The traditional ceremony of the Acclamation in Arcadia of two newlywed nobles, Luigi Braschi Onesti and Costanza Falconieri, whose only frail claim to
nobility was their status as nephews of Pope Pius VI Braschi, offers the pretext for a revocation of the events and personages of the Roman aristocracy and the papal court at the end of the 18th century. Based on better or lesser-known details and some original grafts, an overall picture of the last twenty years of the century (1780-1801) is seamlessly recomposed. This was the period in which Pius VI’s ambition to match and surpass in grandeur the papacy of Leo X, his misplaced nepotism, the short-sighted conservatism of the Roman managerial and aristocratic classes, combined with no few historically-established inadequacies of the Papal government were severely challenged. The crisis was triggered partly by the revolutionary ideas and anti-clerical rigorism of Joseph II of Austria, and above all by the overwhelming pan-European assault of Napoleon Bonaparte.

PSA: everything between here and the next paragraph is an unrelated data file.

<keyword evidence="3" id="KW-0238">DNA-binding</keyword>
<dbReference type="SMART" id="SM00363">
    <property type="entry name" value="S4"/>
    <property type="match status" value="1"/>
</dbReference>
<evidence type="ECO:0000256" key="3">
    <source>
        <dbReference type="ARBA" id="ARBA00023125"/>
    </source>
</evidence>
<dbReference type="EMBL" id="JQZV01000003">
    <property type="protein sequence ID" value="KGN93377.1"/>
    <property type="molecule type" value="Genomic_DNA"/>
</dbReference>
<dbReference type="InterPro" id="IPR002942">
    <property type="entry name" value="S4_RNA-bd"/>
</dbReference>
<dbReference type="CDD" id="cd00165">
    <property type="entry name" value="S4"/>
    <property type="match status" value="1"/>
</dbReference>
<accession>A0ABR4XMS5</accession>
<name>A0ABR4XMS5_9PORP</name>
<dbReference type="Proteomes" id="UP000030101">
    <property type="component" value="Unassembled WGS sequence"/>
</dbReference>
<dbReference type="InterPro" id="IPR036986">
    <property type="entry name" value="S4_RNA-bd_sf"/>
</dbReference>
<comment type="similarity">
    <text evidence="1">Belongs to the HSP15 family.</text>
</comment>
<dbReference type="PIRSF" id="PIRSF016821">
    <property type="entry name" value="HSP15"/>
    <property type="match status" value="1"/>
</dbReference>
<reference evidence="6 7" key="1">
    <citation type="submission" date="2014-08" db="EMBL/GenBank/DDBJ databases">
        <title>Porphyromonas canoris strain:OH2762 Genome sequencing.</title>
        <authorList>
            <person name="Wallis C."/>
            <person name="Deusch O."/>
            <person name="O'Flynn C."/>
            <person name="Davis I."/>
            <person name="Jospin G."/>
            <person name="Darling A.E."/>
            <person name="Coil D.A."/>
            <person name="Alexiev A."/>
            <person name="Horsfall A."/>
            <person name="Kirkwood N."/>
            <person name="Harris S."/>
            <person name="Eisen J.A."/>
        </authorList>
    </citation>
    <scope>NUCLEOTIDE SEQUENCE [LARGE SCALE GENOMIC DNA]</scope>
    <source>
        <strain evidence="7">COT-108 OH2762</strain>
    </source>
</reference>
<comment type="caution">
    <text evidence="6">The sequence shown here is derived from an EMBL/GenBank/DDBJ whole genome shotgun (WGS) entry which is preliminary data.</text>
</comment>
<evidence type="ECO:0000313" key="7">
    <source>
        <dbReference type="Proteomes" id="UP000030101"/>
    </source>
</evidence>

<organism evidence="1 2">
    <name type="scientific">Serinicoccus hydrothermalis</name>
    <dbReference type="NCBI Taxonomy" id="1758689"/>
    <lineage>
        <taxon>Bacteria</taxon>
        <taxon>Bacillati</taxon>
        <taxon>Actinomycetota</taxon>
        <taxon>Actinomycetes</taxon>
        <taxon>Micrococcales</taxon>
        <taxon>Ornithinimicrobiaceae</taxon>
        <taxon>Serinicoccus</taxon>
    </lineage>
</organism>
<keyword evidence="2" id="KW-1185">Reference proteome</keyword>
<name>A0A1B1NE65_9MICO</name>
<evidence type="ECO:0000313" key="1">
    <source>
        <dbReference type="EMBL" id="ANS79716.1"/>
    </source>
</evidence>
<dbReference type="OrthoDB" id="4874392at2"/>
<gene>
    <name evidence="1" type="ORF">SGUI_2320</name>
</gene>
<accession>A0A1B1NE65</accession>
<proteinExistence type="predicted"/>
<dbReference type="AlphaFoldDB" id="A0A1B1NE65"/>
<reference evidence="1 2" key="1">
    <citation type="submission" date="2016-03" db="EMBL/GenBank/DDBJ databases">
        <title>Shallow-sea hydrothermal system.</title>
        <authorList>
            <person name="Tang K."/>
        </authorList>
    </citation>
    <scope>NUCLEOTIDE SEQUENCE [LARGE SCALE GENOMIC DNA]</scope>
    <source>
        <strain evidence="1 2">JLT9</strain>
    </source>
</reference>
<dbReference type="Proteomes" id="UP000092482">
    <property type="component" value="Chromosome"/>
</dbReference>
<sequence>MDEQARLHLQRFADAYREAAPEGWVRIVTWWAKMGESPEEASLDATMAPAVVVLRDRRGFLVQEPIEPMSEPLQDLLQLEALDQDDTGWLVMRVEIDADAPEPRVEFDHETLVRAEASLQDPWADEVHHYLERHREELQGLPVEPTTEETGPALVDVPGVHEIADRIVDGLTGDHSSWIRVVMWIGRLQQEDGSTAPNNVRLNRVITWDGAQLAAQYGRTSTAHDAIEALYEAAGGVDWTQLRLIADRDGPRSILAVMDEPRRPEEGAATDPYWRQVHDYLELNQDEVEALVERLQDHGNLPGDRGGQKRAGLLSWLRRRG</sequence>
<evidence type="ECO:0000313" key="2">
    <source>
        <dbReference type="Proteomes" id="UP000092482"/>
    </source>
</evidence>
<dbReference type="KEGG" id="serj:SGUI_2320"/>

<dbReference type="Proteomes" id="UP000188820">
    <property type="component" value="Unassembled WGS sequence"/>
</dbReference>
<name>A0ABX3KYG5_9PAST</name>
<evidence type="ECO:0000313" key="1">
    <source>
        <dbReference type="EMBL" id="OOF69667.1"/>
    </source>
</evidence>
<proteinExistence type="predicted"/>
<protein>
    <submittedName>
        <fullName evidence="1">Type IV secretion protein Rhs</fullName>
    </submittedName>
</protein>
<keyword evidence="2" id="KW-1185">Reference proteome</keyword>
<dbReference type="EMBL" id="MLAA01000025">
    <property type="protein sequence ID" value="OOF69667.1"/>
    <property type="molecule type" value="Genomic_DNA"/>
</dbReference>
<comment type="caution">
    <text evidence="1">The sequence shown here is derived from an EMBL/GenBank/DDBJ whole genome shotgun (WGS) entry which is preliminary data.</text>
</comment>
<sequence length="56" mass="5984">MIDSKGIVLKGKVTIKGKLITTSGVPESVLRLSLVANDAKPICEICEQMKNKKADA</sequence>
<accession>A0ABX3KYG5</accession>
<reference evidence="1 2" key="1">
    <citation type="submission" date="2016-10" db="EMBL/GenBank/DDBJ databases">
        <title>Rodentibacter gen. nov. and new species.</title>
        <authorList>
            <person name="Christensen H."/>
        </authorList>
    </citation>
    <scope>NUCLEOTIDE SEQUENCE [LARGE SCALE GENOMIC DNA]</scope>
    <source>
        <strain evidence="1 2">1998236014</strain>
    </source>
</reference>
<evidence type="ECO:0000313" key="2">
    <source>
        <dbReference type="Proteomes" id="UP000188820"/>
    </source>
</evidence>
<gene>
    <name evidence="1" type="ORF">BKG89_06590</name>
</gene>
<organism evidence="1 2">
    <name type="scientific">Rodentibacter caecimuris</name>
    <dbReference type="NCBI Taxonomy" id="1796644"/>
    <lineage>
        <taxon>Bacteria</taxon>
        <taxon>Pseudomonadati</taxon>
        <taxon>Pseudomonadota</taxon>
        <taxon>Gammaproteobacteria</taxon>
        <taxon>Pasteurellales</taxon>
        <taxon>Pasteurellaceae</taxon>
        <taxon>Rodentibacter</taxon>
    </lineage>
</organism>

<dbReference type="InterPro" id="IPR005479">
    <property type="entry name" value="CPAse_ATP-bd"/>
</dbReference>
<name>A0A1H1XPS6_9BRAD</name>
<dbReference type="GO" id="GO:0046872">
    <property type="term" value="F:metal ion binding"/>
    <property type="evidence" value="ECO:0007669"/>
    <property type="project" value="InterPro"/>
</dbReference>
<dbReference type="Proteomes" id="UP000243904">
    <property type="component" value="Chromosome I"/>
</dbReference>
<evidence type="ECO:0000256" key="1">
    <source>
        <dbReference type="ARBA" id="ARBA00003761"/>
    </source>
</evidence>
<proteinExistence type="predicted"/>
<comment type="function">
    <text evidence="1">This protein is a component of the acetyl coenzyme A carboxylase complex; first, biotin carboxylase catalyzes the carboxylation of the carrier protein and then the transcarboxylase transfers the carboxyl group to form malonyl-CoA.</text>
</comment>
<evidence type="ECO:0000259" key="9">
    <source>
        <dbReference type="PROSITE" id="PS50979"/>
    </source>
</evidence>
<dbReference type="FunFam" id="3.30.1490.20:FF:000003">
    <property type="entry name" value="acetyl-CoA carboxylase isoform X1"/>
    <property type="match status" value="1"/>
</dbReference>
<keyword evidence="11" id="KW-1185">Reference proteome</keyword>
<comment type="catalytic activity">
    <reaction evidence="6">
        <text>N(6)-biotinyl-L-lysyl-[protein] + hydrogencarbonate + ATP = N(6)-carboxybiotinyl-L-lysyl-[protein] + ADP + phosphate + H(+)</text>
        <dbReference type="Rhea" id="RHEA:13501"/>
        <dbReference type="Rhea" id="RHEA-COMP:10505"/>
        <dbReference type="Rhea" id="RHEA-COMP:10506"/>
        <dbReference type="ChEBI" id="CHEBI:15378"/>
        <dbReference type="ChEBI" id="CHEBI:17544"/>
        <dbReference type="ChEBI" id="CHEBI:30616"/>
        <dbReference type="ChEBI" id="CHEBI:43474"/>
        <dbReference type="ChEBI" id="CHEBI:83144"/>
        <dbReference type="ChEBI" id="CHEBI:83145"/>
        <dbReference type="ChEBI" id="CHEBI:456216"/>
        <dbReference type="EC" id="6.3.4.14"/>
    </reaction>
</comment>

Keywords: Late eighteenth-century Rome; Papacy; Pius VI; Braschi family; Noble wedding; Collections of poems by Arcadians; Luigi Braschi Onesti; Costanza Falconieri Braschi Onesti; Pontine Marshes; Archaeology.